Spinicur fellows organized or participated in many different outreach activities, ranging from Open Days for School Pupils to European Research Nights.  These events are organised by a host institution and involve the fellows presenting lectures, discussing posters and making demonstrations, tours round the laboratory all designed to engage the public with physics and in particular, Spinicur research topics.

Spinicur fellows delivered a total of 24 talks (including three invited) and 19 posters at international conferences, by any standard this is an exceptional number because the distribution was not evenly spread – where fellows engaged fully they delivered about three times more than the average for students outwith networks like Spinicur. This did a great deal to help advertise the Spinicur collaboration and has enhanced the career prospects of the fellows.   One fellow won a best presentation prize and Dr Y Cao was elected chair of the Gordon Research Seminar (GRS) in conjunction with the GRC held in Hongkong in 2015

There have been several scientific breakthroughs by SpinIcur:

  • MTJs with industrial performance and reproducibility are now available (TMR of 150% and an RA of 2.5 Ωmm2)
  • Extremely good, nm-thickness YIG has been developed (bulk Ms and <0.3 nm surface roughness)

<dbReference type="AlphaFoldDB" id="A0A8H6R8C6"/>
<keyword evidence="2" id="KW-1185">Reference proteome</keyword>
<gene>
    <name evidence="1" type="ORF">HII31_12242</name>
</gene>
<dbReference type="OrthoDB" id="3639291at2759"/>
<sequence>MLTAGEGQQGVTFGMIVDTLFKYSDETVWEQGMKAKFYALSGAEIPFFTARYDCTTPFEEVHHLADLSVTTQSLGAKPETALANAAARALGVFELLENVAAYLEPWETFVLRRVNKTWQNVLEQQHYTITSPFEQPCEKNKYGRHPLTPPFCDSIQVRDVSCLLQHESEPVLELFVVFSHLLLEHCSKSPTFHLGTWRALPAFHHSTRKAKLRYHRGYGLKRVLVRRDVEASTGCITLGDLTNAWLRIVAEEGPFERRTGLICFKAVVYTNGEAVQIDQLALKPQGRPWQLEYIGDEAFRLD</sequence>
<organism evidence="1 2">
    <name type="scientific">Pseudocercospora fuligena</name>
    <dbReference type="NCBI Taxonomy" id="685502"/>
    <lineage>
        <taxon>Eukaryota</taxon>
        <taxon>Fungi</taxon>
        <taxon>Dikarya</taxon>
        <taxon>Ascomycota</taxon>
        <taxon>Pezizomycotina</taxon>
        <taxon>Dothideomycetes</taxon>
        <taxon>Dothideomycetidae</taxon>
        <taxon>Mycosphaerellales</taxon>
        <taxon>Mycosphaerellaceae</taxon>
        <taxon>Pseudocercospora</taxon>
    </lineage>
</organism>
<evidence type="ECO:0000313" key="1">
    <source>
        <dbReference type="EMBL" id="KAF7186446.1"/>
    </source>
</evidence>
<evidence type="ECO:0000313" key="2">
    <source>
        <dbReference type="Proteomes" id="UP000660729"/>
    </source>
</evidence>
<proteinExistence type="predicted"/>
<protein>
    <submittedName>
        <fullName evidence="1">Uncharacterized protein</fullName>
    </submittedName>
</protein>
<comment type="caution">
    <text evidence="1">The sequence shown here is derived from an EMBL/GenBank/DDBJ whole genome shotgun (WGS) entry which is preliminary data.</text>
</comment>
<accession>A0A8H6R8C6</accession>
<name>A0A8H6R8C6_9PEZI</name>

• Tunable spin transfer torque oscillators without breakdown are now available
  • The controversy over the magnitude of the transverse spin Seebeck effect has been resolved
  • Predicted superior figures of merit for spin valve detection of thermally generated spin currents
  • Novel spin injection devices have been fabricated based on LiTi2O4
  • Current induced switching anti-ferromagnetic CuMnAs has been observed.
  • An improved magnetic imaging technique has been developed
  • A new transport theory has been developed that includes the effects of ‘spin-swapping’. 
  • AlOx-MTJ is an excellent alternative for sensors aiming optimized properties at reduced production cost and unpaired process simplicity.
  • In lateral spin valves, improved sample growth has resulted in spin diffusion lengths that are much longer than ever published for this system – up to a 100% improvement – and there is no downturn at low temperatures. 
  • Separation of Joule and Peltier effects in lateral spin valves.
  • Enhancement of spincurrent signal at room temperature by the introduction of localised impurity sites.
  • Longitudinal Spin Seebeck Effect has been found in Pt/YIG samples but there is no evidence for a transverse effect.
  • Extremely low damping has been found (2 x 10-4) in optimised YIG sampes
  • In the YIG/Pt system, we have found evidence for Gd diffusion from the GGG substrate into the YIG and accounted for the low-temperature magnitisation that results. 
  • Nuclear spin polarisation has been generated and observed in Fe/GaAs systems where the nuclear spin is pumped from an electronic spin current. The slow decay of the nuclear spin polarisation provides a memory mechanism for electron spin currents.
  • Theory has progressed in the strong coupling regime to include magnon-polariton coupling and results are now available for spherical YIG samples in a microwave cavity. 
  • Spin wave propagation has been measured at lengths exceeding 10 microns.

 

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This project has received funding from the European Union’s Seventh Framework Programme for research, technological development and demonstration under grant agreement no 316657